return x + 2
I think a separate problem is that usually when I read code, I’m not thinking “well this code might just not work at all” because 1. It’s just not my prior, and 2. It seems a bit rude to start from such an oppositional position to someone else’s code. Instead I’ll try to assume that it works and work out why it works. This is especially true for code written in languages I’m unfamiliar with. I remember enjoying this especially before I learned any haskell when the haskell blogposts were frequent on HN. But this position puts me at odds with the study where for many examples you are supposed to guess Error whereas I want to figure out what assumptions make it not an error, then which is most reasonable, then what results those assumptions would imply. But maybe my expectations of how a programming language behaves wouldn’t be so useful for designing languages as I already have pretty strong expectations for this.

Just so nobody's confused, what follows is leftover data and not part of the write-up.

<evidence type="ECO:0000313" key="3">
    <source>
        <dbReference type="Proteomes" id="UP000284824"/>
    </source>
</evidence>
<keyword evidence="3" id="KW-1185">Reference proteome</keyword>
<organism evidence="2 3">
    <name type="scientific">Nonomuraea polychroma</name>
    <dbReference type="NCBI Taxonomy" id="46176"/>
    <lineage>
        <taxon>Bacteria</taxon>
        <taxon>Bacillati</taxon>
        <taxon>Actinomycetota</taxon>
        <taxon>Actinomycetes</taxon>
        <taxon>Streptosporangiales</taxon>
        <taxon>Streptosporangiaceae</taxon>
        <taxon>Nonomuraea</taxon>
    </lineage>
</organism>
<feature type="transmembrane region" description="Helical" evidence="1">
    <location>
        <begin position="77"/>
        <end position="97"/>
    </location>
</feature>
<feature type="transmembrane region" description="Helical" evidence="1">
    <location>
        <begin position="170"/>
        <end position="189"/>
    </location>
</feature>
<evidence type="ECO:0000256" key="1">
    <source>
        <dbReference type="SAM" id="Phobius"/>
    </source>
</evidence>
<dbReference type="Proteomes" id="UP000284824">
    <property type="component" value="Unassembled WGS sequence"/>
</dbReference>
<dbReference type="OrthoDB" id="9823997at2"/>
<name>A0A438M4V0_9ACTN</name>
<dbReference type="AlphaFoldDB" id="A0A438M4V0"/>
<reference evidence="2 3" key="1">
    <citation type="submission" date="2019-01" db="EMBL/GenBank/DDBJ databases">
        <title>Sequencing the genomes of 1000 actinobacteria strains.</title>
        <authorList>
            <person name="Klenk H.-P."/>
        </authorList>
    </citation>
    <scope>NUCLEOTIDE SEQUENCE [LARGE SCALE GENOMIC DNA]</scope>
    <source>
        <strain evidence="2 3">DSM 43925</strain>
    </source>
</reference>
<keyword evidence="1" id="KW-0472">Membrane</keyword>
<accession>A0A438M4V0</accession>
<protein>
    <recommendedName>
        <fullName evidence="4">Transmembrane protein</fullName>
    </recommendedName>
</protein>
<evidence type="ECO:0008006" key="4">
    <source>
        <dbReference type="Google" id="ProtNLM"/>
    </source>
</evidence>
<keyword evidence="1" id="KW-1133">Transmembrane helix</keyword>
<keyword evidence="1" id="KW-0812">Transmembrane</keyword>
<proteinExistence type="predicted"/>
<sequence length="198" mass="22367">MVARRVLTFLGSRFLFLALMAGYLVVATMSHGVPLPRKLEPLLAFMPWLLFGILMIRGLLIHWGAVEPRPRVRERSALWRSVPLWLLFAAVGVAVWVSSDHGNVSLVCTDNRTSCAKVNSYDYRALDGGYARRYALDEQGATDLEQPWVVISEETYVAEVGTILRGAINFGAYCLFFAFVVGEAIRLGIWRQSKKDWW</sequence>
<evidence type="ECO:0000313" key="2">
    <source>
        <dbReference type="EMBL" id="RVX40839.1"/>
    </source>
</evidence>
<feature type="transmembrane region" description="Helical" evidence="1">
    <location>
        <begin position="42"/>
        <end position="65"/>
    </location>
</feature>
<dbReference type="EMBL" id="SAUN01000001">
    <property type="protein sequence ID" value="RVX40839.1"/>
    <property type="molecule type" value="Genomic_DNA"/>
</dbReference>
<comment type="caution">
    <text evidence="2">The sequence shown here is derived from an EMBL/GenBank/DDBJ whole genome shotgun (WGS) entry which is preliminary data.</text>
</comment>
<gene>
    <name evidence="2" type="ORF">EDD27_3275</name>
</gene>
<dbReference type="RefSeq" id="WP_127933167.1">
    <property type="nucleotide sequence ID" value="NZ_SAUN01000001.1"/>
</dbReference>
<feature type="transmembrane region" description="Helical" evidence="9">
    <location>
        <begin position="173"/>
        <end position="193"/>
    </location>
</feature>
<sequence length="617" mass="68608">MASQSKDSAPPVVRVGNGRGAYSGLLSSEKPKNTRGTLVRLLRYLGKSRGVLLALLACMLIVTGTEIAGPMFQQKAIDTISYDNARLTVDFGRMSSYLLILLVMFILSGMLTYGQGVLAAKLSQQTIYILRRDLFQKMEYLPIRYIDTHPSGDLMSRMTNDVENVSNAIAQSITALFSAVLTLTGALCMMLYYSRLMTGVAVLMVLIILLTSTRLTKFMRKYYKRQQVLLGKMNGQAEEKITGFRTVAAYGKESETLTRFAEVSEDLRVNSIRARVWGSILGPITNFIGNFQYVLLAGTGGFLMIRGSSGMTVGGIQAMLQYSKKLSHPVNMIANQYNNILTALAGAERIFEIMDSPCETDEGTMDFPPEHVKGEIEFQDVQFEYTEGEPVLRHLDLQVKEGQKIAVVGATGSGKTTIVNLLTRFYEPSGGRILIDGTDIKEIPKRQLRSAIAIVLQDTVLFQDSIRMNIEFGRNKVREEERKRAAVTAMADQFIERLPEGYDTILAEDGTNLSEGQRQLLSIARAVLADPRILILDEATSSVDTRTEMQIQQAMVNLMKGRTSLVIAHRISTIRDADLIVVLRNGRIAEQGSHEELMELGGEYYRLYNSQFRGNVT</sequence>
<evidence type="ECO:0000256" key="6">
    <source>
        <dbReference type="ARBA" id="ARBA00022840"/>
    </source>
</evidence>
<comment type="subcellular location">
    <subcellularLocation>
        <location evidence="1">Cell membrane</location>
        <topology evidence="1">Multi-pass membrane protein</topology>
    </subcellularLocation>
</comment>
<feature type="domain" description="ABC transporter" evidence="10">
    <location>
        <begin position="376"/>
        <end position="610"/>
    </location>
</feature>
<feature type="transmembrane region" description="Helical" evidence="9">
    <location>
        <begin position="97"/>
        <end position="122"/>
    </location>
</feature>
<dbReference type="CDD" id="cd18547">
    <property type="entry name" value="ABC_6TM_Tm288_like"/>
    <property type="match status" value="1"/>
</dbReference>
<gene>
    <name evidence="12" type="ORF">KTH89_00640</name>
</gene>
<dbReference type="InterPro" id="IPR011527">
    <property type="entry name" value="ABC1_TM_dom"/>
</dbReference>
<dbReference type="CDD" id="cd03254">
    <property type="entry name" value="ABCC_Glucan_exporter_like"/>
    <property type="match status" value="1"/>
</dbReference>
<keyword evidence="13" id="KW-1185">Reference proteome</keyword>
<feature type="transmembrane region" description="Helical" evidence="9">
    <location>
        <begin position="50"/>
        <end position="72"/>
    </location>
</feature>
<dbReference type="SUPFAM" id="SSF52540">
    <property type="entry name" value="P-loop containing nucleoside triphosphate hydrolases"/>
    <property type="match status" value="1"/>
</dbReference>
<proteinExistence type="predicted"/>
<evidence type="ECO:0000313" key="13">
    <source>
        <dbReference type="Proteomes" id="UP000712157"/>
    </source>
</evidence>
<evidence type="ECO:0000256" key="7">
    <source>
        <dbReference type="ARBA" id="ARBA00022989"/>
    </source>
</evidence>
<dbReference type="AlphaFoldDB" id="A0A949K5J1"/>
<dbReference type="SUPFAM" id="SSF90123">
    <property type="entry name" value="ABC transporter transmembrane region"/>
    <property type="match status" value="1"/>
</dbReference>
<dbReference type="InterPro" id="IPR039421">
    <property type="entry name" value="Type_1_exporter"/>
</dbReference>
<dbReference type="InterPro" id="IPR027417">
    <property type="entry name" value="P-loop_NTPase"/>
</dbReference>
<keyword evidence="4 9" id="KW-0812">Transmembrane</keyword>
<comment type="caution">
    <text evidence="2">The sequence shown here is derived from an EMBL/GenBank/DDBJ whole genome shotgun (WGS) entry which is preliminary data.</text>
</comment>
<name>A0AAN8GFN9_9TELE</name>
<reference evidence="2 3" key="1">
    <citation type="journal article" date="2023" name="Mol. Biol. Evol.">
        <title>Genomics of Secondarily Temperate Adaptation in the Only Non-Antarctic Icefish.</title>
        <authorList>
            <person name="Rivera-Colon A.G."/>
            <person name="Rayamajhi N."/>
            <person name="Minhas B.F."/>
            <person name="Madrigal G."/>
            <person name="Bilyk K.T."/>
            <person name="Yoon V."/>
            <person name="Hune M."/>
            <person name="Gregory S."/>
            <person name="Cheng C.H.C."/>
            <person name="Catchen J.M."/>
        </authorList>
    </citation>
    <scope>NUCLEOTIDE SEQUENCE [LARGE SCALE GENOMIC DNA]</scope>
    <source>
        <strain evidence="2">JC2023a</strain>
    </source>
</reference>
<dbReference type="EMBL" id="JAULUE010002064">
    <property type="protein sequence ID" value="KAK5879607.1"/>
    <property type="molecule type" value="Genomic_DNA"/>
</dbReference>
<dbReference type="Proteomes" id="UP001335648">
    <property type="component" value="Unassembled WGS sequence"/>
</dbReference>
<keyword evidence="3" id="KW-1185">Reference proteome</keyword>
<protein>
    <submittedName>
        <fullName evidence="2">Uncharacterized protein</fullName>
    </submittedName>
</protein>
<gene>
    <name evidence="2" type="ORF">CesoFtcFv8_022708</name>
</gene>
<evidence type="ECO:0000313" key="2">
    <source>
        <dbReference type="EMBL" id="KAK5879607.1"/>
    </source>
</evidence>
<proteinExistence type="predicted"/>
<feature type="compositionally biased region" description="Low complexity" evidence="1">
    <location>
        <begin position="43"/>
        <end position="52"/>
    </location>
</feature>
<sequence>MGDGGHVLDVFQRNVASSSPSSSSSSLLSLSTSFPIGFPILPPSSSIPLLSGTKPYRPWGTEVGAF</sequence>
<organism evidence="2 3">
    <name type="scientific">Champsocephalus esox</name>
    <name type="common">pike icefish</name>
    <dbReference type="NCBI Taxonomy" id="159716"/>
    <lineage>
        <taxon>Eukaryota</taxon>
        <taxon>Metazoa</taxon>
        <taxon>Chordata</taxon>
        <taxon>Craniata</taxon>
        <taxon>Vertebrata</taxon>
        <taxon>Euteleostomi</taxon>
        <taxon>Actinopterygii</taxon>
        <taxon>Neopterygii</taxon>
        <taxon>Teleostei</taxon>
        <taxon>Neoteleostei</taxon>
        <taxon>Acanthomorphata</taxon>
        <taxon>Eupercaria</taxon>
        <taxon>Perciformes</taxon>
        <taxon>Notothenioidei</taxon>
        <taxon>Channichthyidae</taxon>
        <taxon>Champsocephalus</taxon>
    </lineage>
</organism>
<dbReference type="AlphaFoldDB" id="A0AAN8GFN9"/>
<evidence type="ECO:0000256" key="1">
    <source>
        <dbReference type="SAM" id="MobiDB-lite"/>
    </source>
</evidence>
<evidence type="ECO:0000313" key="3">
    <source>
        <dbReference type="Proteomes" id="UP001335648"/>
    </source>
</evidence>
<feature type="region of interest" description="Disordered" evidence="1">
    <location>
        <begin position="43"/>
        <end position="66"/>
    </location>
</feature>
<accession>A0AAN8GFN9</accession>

perhaps I just disagree about the definition of dynamic scoping here.